Global economic slowdown, monetary policies and political unrest have introduced significant uncertainty to the equity market. The risk of holding a U.S. equity position overnight, measured by the difference between previous day’s closing price and market opening price, has increased by more than seven times in the last four years from 2.3bp in 2012 to 17.5bp in 2016 H1. The overnight gap risk is trending towards the 2008 financial crisis level at 28.1bp.
Gabriel Kan, Kei Gamo & Tom Kingsley
September 22, 2016
The higher degree of interconnectivity and information flow among global equity markets contributes to the increase in the overnight gap risk. In particular, information revealed in the Asia equity markets appears to have a significant impact on the U.S. market open. For example, the intraday return of Nikkei-225 index (day open to day close) exhibits a high correlation to the overnight return of S&P 500 index (previous close to day open) at 43% in 2016 H1. The current inter-market correlation is the highest since the 2008 financial crisis, and has doubled in the last two years.
For a strategic trader, the gap risk in the U.S. equity market represents opportunity to profit from the information revealed in Asia. The signal from Asia appears to be even stronger if the intraday move is larger. If Nikkei-225 index changes by more than 1% from open to close, its correlation to the S&P 500 index increases to 56%, compared to only a 25% increase if its intraday change is smaller than 1%. On the other hand, the ability to unload the risk during Asia hours becomes critical for a risk-averse trader. When important corporate or government events are going to happen, risk-averse traders could protect themselves from the price swing by off-loading their positions early. When the two types of traders meet, a potential matching of orders happens.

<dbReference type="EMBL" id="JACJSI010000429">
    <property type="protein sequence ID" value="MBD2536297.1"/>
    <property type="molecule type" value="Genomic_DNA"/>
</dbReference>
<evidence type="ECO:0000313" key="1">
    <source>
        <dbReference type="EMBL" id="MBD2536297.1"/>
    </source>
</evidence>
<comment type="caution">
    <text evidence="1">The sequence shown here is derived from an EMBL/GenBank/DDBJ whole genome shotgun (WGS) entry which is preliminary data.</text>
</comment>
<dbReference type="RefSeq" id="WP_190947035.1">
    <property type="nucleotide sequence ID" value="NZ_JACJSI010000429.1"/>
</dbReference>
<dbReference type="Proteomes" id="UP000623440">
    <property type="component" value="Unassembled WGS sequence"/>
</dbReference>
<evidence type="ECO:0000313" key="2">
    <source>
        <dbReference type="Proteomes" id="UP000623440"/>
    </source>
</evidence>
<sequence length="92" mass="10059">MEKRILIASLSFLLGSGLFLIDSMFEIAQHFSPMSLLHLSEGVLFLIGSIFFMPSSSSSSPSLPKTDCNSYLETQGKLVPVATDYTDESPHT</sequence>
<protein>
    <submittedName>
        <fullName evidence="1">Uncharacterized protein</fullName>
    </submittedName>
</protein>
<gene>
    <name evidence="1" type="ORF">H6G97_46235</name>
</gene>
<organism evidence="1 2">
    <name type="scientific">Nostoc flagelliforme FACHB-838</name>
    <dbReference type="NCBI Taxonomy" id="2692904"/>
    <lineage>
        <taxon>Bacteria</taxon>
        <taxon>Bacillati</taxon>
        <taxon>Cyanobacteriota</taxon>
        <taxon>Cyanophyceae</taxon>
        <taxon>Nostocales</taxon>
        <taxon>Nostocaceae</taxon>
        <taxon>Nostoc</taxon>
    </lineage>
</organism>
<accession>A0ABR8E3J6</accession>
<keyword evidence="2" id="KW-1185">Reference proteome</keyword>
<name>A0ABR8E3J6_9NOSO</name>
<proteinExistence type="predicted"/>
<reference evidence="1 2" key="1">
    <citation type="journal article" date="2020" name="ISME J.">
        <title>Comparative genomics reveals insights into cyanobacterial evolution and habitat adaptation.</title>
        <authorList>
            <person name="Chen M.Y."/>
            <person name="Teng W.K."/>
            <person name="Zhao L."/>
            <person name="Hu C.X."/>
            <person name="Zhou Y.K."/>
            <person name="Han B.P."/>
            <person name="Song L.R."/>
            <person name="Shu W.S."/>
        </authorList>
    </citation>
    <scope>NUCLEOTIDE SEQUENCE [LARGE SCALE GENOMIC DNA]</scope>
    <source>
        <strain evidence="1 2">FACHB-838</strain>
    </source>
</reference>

There are two advantages for this type of matching. First, the matching would likely happen during Asia hours when information is revealed. This provides risk-averse traders the ability to hedge before U.S. market open, at the same time, and allows strategic traders to anticipate the gap direction. Second, the matching price is likely to be the previous day closing price. While the closing price is commonly used as the valuation benchmark, this would provide the maximum hedge for risk-averse traders as well as the maximum gap exposure for strategic traders. The matching results from Bloomberg Tradebook’s IWUD<GO> matching platform confirm this phenomenon.
As an independent equity crossing platform, IWUD<GO> allows traders to show their interest of matching U.S. equity during Asia hours. Quantity and price are negotiable between buyers and sellers. From the U.S. equity matches in 2016 H1, 96% of them were completed at the previous closing price. On average, IWUD<GO> matches offset 90bp of gap risk, measured by the matching price vs. the next day opening price, which represents 15 times the average bid-ask spread of the underlying stocks at 6bp. This illustrates the value of an off-hours off-exchange crossing network.